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What is financial abuse?
Financial abuse (also referred to as economic abuse) can take a variety of different forms; it might be financial control, exploitation or sabotage. It can happen in a range of different relationships including partners, family members or carers. Financial abuse could happen to anyone.
If you're affected by financial abuse, we can offer support to help you regain control of your finances. The most important thing is that you talk to someone - there is always help available to you.
What could financial abuse look like?
You or someone you know may be affected by financial abuse. Here are some questions which might help you recognise if this is the case.
Has your partner/family member/carer or friend:
- Asked you to account for everything you spend?
- Insisted you give them your income from salary or benefit payments?
- Stopped you from having access to your bank account or insisted their name be added to your accounts?
- Forced you to take out credit agreements for products that they then use for example car finance or mobile phone contracts?
- Forced you to put all the household bills in your name?
- Stopped you from going to work/college or university?
- Cashed your pension or other cheques without your permission?
- Stopped you from spending on essentials?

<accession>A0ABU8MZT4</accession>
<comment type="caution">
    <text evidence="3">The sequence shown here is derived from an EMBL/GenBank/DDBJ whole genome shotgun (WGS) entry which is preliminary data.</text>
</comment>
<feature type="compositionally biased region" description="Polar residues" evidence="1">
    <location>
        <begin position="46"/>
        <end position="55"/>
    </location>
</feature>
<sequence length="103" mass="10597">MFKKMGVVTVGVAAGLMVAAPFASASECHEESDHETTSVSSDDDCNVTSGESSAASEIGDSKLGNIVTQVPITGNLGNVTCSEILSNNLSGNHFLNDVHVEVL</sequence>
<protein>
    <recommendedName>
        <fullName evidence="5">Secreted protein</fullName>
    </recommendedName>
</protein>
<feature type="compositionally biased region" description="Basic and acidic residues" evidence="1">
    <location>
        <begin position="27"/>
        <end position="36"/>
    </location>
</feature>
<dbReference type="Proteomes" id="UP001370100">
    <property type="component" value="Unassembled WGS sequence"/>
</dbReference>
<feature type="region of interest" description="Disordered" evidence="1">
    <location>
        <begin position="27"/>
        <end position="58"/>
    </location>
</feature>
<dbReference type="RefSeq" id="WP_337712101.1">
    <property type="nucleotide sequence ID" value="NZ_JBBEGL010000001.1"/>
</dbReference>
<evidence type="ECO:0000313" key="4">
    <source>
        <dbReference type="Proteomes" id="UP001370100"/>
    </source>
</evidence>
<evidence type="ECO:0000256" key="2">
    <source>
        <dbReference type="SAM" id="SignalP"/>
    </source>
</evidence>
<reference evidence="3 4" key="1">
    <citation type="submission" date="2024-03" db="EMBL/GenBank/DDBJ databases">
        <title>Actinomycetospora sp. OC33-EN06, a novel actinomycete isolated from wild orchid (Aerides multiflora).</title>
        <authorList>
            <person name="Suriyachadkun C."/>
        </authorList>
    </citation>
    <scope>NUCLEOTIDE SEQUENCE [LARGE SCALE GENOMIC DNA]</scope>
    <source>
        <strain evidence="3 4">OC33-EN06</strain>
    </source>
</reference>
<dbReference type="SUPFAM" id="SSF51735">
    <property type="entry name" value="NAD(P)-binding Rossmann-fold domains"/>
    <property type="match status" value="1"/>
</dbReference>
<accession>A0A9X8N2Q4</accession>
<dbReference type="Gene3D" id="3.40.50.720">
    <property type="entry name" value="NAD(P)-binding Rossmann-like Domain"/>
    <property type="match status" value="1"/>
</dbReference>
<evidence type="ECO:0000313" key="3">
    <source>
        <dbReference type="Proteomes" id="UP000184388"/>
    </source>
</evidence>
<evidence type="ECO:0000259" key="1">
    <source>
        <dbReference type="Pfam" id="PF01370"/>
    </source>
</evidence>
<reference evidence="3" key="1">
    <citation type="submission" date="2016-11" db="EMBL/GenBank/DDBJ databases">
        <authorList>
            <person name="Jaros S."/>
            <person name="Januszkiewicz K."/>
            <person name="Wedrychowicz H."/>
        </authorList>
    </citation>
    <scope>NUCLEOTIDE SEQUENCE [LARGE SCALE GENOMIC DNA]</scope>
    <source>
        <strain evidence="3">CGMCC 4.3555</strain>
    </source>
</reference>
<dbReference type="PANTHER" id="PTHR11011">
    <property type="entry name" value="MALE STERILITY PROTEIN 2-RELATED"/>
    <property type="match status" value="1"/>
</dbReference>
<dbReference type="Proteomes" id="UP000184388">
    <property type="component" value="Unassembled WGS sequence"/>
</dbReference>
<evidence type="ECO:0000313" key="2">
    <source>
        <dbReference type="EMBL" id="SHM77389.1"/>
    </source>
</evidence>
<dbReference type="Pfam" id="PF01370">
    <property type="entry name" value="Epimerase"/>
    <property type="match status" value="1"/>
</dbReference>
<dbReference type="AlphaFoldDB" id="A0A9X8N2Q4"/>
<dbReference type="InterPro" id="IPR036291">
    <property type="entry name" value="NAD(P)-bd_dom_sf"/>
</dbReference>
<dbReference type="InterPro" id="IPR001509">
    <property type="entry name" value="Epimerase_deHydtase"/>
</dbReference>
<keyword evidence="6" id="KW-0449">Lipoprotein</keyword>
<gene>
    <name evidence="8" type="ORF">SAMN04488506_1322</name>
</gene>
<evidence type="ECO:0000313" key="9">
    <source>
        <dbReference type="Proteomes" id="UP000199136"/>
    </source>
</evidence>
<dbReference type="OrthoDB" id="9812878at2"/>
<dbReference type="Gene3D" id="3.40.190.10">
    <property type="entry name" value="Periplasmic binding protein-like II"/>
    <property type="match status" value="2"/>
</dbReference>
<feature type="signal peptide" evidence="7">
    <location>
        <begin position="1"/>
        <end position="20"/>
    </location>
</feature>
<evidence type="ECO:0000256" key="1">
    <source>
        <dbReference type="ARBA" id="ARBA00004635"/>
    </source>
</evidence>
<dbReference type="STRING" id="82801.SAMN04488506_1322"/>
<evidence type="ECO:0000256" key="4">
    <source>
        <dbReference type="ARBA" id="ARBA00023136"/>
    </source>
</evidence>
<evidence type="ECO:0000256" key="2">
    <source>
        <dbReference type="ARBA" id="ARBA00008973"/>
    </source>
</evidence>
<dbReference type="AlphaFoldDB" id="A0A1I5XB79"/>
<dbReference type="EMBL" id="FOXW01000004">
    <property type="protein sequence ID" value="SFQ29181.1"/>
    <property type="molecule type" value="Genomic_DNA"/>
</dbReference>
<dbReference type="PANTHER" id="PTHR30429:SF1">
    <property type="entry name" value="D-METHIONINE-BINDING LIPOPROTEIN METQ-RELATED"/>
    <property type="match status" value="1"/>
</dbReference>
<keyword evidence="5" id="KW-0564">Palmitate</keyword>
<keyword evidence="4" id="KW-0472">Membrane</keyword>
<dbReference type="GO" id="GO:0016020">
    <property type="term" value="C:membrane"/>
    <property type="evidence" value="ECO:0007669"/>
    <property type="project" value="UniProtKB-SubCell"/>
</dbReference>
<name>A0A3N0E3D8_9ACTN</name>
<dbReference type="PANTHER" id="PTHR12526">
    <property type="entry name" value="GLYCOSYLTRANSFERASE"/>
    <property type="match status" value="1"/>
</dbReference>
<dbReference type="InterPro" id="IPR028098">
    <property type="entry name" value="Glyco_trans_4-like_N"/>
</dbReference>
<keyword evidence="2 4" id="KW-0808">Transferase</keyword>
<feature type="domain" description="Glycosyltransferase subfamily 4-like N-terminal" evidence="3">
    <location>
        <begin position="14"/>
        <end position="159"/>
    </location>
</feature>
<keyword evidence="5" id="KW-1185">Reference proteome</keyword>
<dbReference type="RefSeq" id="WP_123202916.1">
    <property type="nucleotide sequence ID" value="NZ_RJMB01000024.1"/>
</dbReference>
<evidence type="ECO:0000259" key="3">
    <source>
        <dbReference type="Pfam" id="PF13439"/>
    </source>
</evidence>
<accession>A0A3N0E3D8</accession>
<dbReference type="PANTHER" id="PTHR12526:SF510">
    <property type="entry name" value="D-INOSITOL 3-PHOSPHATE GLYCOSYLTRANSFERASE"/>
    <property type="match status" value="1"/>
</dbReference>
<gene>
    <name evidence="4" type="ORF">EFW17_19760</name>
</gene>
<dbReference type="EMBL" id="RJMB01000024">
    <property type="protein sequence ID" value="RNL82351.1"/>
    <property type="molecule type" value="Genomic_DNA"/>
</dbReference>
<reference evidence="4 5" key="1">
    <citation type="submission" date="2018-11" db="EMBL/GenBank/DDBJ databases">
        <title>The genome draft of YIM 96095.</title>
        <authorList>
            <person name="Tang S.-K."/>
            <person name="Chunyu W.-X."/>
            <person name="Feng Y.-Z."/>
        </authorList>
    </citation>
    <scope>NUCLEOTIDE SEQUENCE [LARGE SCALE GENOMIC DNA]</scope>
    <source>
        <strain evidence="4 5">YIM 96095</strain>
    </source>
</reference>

How we can help
If you're affected by financial abuse, we can offer support to help you. Our specialist team are trained to help in these kind of situations and will be respectful and confidential. Where appropriate, they will tailor solutions to your individual circumstances and work with you to make your banking safe and secure, including areas such as:
We understand that your circumstances may make it difficult to have mail received at your home address. We can help you access online statements or update your address to deliver your mail to a secure location.
Opening a new account
We can help you set up a new bank account that is unconnected to any existing joint accounts you may have.
Cards, PINs and passwords
We can work with you to make sure that only you have access to your online and telephone banking. We can help you change your PINs and passwords and understand other steps you need to take to make sure your banking is secure.
We can help you deal with joint accounts, for example suspending a joint account to make sure no transactions are made or closing a joint account.
How to get in touch
There are three simple ways to get in touch, so we can arrange for to you speak to a member of our specialist team.
Worried about a family member or friend?
If you are concerned about the way a family member or friend is being treated and want advice or guidance about the best way to help them, then the organisations below can provide you with support and information.
If you are worried that your friend or family member is in immediate danger, then call the police on 999.